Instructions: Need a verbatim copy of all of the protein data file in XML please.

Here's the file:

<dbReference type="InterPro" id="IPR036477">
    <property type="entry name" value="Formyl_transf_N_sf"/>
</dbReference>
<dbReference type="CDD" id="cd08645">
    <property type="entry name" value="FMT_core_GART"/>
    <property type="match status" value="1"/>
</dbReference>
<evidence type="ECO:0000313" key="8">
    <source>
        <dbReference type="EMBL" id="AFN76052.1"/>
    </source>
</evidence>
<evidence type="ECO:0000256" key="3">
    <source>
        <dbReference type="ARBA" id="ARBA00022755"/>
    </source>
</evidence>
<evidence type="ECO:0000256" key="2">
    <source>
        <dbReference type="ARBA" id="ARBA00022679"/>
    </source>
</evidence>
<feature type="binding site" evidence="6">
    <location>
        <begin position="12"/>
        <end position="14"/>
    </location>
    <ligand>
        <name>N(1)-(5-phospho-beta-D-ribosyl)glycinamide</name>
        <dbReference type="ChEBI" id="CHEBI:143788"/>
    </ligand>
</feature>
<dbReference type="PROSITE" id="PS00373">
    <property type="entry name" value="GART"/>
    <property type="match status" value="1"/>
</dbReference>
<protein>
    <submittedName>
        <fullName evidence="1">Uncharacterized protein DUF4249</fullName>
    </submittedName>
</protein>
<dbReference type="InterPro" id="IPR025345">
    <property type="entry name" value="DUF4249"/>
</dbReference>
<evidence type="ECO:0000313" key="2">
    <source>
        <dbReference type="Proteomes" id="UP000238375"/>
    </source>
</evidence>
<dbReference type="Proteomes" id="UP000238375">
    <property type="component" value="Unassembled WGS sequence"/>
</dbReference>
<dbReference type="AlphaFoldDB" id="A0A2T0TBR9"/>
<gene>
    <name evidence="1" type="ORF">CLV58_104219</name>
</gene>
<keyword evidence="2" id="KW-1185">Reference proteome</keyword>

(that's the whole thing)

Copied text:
<dbReference type="InterPro" id="IPR036477">
    <property type="entry name" value="Formyl_transf_N_sf"/>
</dbReference>
<dbReference type="CDD" id="cd08645">
    <property type="entry name" value="FMT_core_GART"/>
    <property type="match status" value="1"/>
</dbReference>
<evidence type="ECO:0000313" key="8">
    <source>
        <dbReference type="EMBL" id="AFN76052.1"/>
    </source>
</evidence>
<evidence type="ECO:0000256" key="3">
    <source>
        <dbReference type="ARBA" id="ARBA00022755"/>
    </source>
</evidence>
<evidence type="ECO:0000256" key="2">
    <source>
        <dbReference type="ARBA" id="ARBA00022679"/>
    </source>
</evidence>
<feature type="binding site" evidence="6">
    <location>
        <begin position="12"/>
        <end position="14"/>
    </location>
    <ligand>
        <name>N(1)-(5-phospho-beta-D-ribosyl)glycinamide</name>
        <dbReference type="ChEBI" id="CHEBI:143788"/>
    </ligand>
</feature>
<dbReference type="PROSITE" id="PS00373">
    <property type="entry name" value="GART"/>
    <property type="match status" value="1"/>
</dbReference>
<protein>
    <submittedName>
        <fullName evidence="1">Uncharacterized protein DUF4249</fullName>
    </submittedName>
</protein>
<dbReference type="InterPro" id="IPR025345">
    <property type="entry name" value="DUF4249"/>
</dbReference>
<evidence type="ECO:0000313" key="2">
    <source>
        <dbReference type="Proteomes" id="UP000238375"/>
    </source>
</evidence>
<dbReference type="Proteomes" id="UP000238375">
    <property type="component" value="Unassembled WGS sequence"/>
</dbReference>
<dbReference type="AlphaFoldDB" id="A0A2T0TBR9"/>
<gene>
    <name evidence="1" type="ORF">CLV58_104219</name>
</gene>
<keyword evidence="2" id="KW-1185">Reference proteome</keyword>